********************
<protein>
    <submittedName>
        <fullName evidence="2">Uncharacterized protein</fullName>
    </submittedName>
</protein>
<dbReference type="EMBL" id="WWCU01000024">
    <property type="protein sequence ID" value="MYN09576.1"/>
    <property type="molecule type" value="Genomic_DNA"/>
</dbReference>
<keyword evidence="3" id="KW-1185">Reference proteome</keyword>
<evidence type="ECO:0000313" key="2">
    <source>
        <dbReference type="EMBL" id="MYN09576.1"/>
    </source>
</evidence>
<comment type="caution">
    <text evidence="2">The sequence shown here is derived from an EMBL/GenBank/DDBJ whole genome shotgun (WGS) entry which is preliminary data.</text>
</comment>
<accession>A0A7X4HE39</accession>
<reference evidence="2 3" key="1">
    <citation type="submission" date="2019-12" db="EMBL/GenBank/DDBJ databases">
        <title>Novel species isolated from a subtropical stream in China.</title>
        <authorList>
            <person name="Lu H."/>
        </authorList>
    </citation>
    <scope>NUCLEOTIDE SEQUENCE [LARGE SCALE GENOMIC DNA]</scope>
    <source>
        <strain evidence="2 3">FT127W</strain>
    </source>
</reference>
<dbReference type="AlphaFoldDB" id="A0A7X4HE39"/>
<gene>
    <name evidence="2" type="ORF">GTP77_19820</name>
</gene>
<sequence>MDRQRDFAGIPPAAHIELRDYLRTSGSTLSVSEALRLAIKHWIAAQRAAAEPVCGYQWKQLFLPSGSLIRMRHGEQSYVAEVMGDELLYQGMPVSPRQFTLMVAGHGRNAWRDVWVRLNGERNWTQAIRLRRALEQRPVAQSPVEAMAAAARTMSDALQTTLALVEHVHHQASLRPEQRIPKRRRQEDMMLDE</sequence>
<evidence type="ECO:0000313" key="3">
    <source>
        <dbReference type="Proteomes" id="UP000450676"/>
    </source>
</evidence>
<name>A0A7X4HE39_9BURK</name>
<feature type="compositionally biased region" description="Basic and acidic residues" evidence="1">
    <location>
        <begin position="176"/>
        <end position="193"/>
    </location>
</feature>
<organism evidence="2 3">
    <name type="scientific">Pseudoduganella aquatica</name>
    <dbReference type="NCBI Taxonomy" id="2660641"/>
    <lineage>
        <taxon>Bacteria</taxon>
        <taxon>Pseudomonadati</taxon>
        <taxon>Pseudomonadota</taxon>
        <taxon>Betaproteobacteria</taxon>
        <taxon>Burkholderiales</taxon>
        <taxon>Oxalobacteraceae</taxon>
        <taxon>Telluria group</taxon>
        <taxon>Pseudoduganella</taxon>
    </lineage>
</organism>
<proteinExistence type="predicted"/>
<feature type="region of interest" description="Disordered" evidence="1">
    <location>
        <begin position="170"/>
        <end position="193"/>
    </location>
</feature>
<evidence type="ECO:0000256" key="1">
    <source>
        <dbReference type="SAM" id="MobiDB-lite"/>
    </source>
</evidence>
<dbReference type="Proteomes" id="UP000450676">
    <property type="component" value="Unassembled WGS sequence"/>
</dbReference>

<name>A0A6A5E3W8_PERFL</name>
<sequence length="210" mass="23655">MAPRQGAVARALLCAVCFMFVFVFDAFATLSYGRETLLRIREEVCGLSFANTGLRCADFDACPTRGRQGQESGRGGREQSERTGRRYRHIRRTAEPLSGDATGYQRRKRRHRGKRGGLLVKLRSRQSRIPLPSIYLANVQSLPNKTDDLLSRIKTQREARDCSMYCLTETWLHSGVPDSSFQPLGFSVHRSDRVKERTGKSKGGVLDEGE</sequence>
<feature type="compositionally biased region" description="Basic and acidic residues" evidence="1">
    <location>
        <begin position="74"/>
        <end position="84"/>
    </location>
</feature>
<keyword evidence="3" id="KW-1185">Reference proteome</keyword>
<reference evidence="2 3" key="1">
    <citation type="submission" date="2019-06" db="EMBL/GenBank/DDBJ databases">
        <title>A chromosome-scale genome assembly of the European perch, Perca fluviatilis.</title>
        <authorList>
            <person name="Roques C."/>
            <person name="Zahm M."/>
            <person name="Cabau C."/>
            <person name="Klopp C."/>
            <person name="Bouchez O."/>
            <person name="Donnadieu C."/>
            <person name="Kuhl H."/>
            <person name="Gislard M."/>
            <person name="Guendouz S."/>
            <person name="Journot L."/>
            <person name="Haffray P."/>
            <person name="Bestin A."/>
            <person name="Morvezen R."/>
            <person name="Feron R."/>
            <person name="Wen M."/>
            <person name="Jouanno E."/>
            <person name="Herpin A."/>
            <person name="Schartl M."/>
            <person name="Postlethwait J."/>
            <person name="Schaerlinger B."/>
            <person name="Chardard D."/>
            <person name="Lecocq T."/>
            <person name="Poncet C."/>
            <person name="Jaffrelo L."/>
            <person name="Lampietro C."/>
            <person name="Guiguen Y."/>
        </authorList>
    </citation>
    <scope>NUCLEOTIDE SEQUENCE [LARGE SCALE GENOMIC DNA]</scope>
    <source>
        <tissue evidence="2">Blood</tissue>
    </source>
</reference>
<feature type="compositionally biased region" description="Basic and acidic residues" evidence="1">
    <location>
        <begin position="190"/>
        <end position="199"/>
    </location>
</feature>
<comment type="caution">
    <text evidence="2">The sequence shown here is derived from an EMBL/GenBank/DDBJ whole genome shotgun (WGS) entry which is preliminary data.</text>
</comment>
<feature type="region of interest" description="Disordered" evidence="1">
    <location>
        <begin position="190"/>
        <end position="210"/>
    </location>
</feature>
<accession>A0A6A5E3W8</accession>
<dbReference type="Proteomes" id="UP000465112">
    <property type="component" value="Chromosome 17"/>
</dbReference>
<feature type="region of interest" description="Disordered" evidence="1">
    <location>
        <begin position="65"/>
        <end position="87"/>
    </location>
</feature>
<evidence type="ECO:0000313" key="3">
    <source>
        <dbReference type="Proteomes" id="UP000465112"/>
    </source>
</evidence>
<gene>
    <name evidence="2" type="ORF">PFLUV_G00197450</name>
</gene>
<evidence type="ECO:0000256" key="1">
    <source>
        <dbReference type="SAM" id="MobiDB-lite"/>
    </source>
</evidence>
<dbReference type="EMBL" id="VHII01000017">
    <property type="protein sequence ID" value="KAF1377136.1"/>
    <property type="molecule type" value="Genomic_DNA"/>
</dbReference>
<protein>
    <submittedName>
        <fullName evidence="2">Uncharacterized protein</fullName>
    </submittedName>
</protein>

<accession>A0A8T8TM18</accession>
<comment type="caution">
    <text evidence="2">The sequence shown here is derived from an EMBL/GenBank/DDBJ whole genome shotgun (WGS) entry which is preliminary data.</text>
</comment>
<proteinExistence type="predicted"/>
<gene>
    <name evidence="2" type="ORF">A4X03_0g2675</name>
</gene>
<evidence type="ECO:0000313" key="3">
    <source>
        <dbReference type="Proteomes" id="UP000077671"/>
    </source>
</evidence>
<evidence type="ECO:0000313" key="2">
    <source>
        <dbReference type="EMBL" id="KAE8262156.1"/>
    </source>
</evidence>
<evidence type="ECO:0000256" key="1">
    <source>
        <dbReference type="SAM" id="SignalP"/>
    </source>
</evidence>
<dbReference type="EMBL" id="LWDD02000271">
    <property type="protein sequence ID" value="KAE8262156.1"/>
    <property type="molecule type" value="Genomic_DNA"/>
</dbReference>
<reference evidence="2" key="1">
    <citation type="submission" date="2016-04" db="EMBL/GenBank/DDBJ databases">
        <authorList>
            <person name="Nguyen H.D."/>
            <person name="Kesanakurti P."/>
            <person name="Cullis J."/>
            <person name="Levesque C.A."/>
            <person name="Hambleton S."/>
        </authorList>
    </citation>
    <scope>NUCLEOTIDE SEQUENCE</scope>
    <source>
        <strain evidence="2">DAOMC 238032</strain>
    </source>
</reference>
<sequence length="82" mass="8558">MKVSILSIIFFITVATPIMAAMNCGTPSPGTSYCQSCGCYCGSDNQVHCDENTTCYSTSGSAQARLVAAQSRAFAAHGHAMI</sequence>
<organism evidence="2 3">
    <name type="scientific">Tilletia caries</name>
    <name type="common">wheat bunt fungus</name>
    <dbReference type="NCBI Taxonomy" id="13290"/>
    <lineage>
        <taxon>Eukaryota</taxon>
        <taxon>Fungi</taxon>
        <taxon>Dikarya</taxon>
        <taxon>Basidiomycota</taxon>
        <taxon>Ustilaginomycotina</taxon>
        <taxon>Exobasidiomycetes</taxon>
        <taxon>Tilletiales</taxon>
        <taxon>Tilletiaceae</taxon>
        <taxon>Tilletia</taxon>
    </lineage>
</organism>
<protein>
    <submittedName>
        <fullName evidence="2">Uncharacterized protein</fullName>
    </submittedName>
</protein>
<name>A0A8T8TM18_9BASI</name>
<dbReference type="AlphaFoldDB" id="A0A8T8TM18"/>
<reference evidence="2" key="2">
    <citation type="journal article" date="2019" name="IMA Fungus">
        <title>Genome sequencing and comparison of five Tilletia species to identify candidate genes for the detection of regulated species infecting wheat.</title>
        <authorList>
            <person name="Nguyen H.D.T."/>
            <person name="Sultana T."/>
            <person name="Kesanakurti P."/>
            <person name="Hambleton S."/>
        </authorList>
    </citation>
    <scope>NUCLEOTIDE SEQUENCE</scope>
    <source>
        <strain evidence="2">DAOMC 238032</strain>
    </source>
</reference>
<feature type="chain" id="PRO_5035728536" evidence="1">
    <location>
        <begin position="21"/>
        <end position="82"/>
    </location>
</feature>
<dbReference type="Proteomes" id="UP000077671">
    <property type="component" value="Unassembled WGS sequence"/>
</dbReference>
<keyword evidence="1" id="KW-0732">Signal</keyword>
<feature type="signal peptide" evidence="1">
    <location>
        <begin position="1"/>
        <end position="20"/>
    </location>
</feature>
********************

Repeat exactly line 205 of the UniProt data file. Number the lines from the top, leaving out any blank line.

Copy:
            <person name="Hambleton S."/>